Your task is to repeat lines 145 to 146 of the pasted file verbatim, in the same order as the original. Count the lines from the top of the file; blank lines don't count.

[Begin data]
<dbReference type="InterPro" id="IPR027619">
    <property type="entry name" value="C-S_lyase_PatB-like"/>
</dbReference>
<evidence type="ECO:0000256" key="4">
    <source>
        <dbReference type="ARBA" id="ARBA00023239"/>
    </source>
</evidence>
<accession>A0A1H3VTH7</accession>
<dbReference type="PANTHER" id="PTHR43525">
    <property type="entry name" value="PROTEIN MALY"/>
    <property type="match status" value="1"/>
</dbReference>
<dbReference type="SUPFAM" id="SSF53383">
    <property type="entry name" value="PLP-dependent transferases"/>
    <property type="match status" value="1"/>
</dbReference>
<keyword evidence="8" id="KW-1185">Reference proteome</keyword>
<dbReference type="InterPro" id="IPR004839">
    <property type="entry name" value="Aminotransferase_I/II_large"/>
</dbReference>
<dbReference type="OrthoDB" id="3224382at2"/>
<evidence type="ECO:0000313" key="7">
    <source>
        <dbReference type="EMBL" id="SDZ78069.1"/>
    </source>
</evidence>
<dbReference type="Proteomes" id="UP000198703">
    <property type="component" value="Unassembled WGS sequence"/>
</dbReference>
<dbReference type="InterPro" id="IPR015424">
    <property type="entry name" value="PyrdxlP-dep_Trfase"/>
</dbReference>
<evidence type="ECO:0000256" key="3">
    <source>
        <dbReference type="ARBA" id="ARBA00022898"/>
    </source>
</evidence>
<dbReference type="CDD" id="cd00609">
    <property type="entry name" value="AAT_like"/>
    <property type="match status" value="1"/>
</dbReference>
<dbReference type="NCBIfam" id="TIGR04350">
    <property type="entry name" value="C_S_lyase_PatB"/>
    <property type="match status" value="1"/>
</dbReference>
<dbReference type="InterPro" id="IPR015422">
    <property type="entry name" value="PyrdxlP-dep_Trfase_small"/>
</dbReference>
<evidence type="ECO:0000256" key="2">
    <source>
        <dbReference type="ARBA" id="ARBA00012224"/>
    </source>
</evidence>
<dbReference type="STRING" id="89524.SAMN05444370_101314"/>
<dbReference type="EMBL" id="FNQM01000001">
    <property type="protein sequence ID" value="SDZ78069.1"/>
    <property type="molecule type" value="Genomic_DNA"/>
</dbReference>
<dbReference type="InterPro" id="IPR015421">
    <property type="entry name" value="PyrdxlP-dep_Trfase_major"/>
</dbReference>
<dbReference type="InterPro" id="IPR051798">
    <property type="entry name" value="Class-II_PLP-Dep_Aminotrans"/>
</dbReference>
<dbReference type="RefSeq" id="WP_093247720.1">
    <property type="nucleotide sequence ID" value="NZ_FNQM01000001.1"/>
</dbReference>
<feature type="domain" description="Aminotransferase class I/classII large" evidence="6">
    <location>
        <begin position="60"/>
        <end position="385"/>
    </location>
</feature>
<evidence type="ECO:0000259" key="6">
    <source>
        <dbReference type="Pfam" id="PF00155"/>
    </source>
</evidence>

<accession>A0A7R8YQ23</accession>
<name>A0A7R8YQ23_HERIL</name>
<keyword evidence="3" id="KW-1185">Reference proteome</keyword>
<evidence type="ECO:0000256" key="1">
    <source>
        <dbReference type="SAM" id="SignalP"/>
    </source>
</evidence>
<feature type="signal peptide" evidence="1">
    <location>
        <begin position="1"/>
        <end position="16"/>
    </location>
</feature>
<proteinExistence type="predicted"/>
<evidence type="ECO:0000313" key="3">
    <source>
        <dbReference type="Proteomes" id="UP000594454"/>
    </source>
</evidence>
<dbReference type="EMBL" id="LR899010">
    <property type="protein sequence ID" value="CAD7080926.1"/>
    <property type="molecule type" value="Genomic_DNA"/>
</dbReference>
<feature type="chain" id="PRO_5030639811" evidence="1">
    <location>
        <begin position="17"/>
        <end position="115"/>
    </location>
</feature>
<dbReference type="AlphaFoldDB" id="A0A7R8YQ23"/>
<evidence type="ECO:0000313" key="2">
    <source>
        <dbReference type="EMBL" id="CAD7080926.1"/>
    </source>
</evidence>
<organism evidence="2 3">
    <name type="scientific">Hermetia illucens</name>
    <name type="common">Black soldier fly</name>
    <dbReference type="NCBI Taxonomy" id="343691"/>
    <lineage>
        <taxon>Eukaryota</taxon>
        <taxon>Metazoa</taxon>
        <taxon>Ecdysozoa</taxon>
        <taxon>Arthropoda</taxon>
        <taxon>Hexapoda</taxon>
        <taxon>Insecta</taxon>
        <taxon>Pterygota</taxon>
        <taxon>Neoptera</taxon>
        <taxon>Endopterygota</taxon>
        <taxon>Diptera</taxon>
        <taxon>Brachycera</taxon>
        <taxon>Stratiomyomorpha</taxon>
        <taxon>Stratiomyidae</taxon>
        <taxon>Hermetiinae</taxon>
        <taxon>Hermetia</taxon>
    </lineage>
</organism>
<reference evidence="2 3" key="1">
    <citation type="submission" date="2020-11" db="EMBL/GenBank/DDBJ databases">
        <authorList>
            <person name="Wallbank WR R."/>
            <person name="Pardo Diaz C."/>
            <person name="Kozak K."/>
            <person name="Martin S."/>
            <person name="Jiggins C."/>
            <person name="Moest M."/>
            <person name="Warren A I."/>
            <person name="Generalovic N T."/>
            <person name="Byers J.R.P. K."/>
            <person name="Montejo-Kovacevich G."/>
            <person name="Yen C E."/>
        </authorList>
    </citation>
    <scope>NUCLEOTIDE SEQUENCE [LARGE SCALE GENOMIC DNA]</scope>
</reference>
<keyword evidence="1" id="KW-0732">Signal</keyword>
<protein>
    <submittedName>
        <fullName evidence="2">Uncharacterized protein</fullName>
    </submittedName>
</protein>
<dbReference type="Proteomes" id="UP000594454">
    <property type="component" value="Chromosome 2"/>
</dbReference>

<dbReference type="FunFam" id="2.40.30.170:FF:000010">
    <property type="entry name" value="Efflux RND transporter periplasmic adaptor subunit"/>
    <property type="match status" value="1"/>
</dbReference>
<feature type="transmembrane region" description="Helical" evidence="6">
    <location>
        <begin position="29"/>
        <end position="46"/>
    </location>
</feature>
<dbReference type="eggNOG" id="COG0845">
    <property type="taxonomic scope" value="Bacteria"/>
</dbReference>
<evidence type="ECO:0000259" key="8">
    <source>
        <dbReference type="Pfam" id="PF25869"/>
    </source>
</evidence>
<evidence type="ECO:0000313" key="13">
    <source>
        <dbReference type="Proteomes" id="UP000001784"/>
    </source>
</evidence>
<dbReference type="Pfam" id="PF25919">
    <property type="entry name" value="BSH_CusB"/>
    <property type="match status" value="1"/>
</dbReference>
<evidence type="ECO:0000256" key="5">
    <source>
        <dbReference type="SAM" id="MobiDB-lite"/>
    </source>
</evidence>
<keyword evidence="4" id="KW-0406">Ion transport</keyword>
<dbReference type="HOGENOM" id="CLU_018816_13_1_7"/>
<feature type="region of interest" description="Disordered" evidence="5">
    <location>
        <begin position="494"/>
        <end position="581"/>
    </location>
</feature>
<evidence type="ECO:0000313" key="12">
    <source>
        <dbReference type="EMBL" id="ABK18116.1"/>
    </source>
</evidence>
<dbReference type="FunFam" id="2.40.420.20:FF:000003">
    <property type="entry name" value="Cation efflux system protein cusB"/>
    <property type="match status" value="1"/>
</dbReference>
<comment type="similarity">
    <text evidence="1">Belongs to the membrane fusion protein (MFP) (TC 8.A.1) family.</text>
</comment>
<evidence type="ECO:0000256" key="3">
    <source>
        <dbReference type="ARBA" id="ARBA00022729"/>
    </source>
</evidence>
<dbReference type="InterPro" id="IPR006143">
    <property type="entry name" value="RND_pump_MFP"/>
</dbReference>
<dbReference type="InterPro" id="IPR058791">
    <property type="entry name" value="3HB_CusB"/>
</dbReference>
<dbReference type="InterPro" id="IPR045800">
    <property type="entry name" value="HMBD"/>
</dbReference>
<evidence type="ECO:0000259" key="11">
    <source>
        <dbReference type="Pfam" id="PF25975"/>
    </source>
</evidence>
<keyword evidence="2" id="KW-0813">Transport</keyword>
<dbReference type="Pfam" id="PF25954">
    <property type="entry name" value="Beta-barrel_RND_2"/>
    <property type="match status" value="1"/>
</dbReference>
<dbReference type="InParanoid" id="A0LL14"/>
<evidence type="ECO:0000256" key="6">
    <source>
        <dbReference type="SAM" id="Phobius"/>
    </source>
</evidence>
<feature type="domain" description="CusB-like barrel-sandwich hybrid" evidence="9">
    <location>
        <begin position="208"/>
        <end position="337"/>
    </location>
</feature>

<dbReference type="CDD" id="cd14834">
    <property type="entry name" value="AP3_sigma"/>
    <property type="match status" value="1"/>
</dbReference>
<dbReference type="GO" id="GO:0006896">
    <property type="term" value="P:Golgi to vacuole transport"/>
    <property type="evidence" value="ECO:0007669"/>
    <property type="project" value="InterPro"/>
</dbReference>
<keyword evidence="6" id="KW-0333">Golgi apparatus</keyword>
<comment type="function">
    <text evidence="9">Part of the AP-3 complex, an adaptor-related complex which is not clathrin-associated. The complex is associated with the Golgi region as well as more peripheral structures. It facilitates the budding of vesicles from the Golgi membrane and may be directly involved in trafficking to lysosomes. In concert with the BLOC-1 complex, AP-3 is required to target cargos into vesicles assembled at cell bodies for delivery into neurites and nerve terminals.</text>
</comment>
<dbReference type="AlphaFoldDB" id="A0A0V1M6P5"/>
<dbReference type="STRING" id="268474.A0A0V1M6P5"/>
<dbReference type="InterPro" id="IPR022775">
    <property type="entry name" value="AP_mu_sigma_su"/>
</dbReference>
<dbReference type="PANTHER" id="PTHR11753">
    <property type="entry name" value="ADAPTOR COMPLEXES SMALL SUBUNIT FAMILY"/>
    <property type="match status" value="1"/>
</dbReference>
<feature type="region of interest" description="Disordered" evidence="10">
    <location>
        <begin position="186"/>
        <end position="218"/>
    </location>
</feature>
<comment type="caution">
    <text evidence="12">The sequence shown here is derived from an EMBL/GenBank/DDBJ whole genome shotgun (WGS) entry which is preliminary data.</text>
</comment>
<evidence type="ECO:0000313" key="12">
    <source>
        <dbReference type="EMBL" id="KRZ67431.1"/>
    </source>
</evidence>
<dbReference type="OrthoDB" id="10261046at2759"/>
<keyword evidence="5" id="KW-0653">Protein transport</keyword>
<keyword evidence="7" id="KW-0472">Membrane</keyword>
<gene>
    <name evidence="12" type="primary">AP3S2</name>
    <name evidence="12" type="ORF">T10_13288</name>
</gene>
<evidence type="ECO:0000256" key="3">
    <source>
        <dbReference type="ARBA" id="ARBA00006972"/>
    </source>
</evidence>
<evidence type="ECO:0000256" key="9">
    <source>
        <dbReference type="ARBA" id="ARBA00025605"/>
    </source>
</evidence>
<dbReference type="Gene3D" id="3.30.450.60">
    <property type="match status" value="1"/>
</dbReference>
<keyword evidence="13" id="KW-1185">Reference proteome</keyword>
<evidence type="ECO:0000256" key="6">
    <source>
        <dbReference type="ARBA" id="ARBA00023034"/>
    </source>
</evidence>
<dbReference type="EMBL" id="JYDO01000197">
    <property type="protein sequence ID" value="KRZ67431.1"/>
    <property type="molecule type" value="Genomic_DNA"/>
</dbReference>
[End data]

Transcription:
            <person name="Jiggins C."/>
            <person name="Moest M."/>